Wednesday, September 10, 2008


10 Sept

The phone rang June 15, and the man asked me if I was interested in a position in Iraq. I interviewed by telephone, and then I was offered a position. I was directed to report for training in Huntsville, and after a short orientation, I was informed that my assignment was changed to Afghanistan.
Last month, I was directed to spend a week in Fort Benning Georgia, for orientation, and equipment issue. I picked up a gas mask, body armor, a helmet, and a sleeping bag. Then my firm sent me to an outdoor outfitter, where I was issued winter pants, and combat boots. Now that all of my gear is with me, I can leave for Afghanistan.
I will be flying to Baltimore, and then on to Manaus, Kyrgyzstan. (Every time I read that country’s name, I think they need to buy a vowel). Our team will remain in Manaus for a few days, until we can catch a ride to Bagram, Afghanistan. I first saw Bagram, way back in 2004, and it was primitive. The Army has spent a lot of money on the place, and now the housing is modernized, and they have a modern recreation center, and the dining halls are first-rate. Bagram is a major hub for Afghanistan, and many of the fixed-wing and helicopter flights change/originate/terminate at Bagram. Bagram is the “Atlanta” of Afghanistan.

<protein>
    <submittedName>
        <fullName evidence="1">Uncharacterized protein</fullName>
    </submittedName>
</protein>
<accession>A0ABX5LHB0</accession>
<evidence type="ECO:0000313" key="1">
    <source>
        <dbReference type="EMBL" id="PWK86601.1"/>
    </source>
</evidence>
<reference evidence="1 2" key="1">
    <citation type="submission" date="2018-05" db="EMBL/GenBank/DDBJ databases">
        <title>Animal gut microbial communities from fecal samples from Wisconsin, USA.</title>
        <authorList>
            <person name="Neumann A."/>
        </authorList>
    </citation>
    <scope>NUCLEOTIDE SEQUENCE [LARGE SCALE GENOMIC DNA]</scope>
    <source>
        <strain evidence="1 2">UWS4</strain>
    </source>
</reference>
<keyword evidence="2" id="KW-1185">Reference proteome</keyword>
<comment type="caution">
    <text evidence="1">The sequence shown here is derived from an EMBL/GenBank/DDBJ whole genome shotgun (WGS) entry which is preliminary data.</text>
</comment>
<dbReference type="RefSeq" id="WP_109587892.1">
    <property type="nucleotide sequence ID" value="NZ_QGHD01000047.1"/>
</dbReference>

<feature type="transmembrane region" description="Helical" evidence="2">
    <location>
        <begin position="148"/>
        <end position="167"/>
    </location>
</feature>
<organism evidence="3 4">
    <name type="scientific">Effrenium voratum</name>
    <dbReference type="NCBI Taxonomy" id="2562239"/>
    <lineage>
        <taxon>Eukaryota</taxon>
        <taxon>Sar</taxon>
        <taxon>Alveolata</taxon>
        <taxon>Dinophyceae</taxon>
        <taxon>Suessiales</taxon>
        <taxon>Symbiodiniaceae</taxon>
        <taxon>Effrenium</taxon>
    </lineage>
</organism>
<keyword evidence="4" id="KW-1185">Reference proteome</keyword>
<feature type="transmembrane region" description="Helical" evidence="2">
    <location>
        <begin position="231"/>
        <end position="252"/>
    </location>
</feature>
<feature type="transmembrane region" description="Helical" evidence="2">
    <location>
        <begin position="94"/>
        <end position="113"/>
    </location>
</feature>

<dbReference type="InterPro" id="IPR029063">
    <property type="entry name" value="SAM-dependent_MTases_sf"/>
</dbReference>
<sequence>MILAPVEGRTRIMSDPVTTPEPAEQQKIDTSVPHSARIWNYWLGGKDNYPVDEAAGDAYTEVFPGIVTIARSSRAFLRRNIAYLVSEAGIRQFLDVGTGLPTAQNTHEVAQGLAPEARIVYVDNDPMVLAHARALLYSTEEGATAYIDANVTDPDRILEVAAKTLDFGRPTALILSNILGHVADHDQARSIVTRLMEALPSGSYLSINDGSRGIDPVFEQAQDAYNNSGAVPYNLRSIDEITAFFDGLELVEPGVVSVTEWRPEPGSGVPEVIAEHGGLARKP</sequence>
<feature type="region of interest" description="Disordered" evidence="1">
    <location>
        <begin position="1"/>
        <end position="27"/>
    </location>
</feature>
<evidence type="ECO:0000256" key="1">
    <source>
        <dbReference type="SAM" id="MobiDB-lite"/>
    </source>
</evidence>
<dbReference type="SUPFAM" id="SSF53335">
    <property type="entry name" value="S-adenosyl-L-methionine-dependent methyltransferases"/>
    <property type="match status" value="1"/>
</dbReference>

I will be working on an unclassified video security project. I have worked in broadcast and cable TV, as well as closed-circuit TV. I am excited about installing security cameras on military bases in Afghanistan. If you want to see the cameras we will be using, just check out any Wal-Mart.
There are other countries with higher elevations, but Afghanistan is called the “roof of the world”. I spent three months on Sharana base, at 7400 feet above sea level. One of my lungs developed a blockage, and I was definitely oxygen-challenged. The doc checked me into the M*A*S*H, and after a chest x-ray, the doc prescibed an inhaler.
Afghanistan is an unusual country, to be sure. I have worked on three other contracts in Afghanistan, and the country is definetly an “acquired taste”. The principal languages are Dari and Pashto, but I have no fluency in either of these languages. I speak electronics, and that is enough!

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